If attracting visitors from local search results is part of your legal marketing strategy, you probably know the importance of acquiring positive reviews on your Google+ Local Pages.
Which may lead you to conclude that you should solicit Google+ endorsements from clients and colleagues. Of course, most lawyers are limited as to how they can permissibly obtain reviews by their state’s rules of professional responsibility.
One way that business owners have tried to increase the number of reviews they receive from customers is by holding a contest to provide incentive for folks to leave reviews. Which probably violates your state’s ethics rules. But if violating your state’s ethics rules doesn’t dissuade you from holding a contest for reviews, here’s another reason: these contests violate Google’s guidelines.
As reported by Mike Blumenthal:
There had long been some ambiguity & contradictions around whether the Google Review guidelines prevented a business from having a contest or raffle to encourage customers to leave reviews. No more. Google has finally stated that drawings that involve incentives are not allowed.
In response to a report in the forums of a contest that had a drawing for the chance of a refund for the value of work done in return for a review (either positive or negative), Googler Jade said: Just clarifying that it is against our reviews guidelines to trade money for reviews, so, yes, this sort of solicitation would be against the reviews guidelines. You can see the rules for the contest in question here & here.
Wondering about what other ways encouraging reviews might be in violation? Here’s Google’s current review content policy (emphasis added):
Review content policy
You can use the Flag as inappropriate link next to a review to report it as inappropriate. We will then check if the review violates these guidelines.
Note, however, that Google Places reviews are a forum for users to share both positive and negative opinions. We do not arbitrate disputes and more often than not, we leave the review up.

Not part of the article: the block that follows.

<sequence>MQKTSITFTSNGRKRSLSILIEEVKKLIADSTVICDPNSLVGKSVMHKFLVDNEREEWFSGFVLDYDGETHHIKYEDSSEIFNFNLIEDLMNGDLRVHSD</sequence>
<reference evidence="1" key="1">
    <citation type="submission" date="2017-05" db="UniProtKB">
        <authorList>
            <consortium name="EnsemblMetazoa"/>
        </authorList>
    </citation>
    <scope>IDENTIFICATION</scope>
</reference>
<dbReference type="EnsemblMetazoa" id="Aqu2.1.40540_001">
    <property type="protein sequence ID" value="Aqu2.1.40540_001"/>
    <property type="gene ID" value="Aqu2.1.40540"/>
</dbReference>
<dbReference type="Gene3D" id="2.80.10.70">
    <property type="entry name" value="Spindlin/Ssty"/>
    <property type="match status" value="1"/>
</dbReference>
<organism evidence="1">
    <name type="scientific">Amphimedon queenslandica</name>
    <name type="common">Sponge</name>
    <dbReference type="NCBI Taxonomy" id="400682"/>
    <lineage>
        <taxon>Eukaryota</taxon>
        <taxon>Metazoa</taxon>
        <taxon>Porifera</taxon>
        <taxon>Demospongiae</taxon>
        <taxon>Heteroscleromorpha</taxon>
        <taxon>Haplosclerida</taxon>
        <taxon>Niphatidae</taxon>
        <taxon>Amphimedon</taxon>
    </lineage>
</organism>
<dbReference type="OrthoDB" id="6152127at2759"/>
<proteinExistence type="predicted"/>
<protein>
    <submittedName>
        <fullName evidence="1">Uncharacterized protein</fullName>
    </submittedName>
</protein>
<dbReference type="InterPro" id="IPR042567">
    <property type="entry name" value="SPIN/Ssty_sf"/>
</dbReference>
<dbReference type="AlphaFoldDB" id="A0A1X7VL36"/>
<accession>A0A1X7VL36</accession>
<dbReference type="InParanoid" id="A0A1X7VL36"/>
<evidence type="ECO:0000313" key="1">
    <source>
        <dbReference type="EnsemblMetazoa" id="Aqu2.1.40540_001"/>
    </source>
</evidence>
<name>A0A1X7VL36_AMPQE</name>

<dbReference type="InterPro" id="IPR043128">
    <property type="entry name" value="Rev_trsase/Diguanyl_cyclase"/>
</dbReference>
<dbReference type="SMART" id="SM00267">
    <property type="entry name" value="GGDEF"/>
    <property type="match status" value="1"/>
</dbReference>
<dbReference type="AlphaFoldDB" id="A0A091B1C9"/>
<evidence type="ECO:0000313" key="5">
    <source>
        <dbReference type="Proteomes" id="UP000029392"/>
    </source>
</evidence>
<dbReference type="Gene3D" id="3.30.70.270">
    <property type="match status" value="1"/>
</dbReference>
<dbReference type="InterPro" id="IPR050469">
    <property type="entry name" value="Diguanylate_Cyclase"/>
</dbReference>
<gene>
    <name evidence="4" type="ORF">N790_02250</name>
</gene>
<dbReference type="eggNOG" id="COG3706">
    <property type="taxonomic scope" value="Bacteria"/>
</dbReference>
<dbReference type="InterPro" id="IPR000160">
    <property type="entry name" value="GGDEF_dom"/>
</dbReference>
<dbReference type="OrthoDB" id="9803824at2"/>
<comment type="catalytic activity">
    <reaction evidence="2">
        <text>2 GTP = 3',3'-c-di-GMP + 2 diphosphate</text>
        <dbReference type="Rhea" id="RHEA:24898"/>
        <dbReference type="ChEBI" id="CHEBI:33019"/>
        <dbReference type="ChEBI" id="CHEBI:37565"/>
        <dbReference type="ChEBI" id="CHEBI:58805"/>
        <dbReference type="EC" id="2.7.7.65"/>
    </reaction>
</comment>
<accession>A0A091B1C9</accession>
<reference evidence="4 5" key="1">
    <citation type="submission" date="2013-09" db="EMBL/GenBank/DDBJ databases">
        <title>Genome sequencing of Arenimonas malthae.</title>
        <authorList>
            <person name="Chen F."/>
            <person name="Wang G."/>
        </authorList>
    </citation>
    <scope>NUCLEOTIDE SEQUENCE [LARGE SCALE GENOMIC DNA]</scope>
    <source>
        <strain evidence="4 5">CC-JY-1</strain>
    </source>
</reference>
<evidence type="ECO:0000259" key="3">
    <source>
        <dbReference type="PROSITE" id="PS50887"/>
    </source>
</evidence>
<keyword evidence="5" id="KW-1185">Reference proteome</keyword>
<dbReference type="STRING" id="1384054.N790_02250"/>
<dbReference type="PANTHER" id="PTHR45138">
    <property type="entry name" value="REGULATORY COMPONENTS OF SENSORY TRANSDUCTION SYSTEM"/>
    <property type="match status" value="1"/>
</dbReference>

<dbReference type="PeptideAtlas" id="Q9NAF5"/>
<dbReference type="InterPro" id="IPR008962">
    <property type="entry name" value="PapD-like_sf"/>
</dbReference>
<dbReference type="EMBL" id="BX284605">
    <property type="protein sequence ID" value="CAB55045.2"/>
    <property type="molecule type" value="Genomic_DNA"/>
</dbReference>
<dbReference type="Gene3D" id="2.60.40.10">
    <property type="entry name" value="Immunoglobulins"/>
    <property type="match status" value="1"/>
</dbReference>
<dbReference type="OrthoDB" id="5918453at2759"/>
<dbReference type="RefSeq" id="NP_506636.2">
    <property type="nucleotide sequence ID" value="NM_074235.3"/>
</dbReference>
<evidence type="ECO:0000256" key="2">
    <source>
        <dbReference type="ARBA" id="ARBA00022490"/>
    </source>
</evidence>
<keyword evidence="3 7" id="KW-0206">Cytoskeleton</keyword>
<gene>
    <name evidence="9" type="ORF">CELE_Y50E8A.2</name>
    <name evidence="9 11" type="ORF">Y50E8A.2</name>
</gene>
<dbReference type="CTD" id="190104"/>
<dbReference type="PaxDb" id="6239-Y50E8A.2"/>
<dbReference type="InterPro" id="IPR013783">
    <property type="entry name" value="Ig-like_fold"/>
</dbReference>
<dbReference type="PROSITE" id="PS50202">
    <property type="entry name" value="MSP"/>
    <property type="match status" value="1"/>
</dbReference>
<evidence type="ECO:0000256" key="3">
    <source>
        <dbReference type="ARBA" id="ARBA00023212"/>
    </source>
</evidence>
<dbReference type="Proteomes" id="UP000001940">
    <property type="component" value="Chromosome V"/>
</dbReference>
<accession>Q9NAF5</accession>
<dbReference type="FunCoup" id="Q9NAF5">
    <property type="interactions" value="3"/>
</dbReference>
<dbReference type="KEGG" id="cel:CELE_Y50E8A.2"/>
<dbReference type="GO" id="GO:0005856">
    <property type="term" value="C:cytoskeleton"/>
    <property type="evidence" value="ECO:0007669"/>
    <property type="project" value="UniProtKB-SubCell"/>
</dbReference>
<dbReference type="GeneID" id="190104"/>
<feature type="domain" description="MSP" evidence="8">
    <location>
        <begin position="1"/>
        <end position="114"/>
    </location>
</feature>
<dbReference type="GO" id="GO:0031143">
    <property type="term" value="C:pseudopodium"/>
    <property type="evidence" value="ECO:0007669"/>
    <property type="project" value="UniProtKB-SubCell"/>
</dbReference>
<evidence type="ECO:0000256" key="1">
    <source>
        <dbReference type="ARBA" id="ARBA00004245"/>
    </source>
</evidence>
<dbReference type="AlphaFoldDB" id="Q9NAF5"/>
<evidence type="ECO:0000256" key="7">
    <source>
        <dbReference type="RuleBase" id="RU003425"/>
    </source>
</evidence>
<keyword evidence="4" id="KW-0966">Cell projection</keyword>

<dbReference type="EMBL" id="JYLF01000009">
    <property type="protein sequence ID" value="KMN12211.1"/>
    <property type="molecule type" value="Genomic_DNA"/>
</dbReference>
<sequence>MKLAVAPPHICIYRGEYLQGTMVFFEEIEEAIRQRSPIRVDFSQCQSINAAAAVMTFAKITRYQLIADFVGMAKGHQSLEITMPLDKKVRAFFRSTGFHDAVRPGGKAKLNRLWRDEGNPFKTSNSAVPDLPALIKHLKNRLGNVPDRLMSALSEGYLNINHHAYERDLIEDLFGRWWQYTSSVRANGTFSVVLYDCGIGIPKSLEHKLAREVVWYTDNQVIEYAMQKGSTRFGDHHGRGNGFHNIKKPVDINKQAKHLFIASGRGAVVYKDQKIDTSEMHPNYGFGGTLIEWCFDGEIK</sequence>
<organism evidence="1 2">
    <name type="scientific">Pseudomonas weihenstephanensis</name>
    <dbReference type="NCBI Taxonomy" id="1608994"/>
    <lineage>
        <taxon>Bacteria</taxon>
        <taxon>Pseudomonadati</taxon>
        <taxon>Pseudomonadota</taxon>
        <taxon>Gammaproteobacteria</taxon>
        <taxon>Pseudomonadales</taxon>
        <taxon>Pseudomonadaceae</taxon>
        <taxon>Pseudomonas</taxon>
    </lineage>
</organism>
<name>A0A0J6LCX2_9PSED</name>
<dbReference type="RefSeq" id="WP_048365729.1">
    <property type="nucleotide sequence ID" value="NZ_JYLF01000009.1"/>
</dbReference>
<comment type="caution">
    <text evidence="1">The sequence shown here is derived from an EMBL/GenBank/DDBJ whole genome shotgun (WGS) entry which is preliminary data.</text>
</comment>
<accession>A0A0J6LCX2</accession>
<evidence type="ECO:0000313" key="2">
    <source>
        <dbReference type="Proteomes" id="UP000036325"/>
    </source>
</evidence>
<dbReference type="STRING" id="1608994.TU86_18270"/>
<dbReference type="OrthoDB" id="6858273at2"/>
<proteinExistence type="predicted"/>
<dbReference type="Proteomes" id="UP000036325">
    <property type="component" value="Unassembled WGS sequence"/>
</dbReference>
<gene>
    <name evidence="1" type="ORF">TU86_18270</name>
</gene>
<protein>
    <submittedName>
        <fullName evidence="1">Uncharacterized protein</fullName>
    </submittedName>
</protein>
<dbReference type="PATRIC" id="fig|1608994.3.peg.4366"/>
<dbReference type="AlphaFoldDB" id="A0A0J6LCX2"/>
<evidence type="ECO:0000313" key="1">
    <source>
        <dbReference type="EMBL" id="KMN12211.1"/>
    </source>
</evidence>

Policy criteria for removing reviews
We want people to get ratings, reviews, and recommendations that are relevant, helpful, and trustworthy. To protect both business owners and customers, we have systems in place that may remove individual reviews that include any of the following:
Inappropriate content: Don’t post reviews that contain or link to unlawful content, or content that violates our Google+ content policy. We may also remove reviews that include plagiarism or are copied from other sites.
Advertising and spam: Don’t use reviews for advertising or post the same or similar reviews across multiple places, don’t post fake reviews intended to boost or lower ratings, and don’t include links to other websites. For certain types of businesses that are prone to spam, we also reserve the right to prevent reviews from publicly appearing across Google.
Off-topic reviews: Reviews should describe your personal, first-hand experience with a specific place. Don’t post reviews based on someone else’s experience, or that are not about the specific place you are reviewing. Reviews are not a forum for personal rants or crusades. Don’t use reviews to report incorrect information about a place–use the Report a problem link for that place instead.
Conflict of interest: Reviews are only valuable when they are honest and unbiased. For instance, as a business owner or employee you should not review your own business or current place of work. Don’t offer money or product to others to write reviews for your business or write negative reviews about a competitor. We also discourage specialized review stations or kiosks set up at your place of business for the sole purpose of soliciting reviews. As a reviewer, you should not accept money or product from a business to write a review about them. Additionally, don’t feel compelled to review a certain way just because an employee of that business asked you to do so. Finally, don’t post reviews on behalf of others or misrepresent your identity or affiliation with the place you are reviewing.
Sometimes our algorithms may flag and remove legitimate reviews in our effort to combat abuse. We know this is frustrating when it happens but believe that overall, these measures are helping everyone by ensuring that the reviews appearing on Google Places are authentic, relevant, and useful.
So what are the key takeaways?
- Don’t syndicate reviews from other places.
- Make sure your marketing company isn’t leaving fake reviews (get this in writing).
- Don’t review your own law firm and don’t encourage employees to leave reviews.
- Don’t pay people or provide other artificial incentive for people to leave reviews.
Do let happy clients know how and where they can permissibly review your services.
There’s little question that getting a number of positive reviews will become increasingly important to your visibility within local search results. Plus, research shows that, for better or worse, people rely upon and expect businesses to be reviewed. Law firms that have happy clients evangelizing the quality of the firm’s services are more likely to earn new business.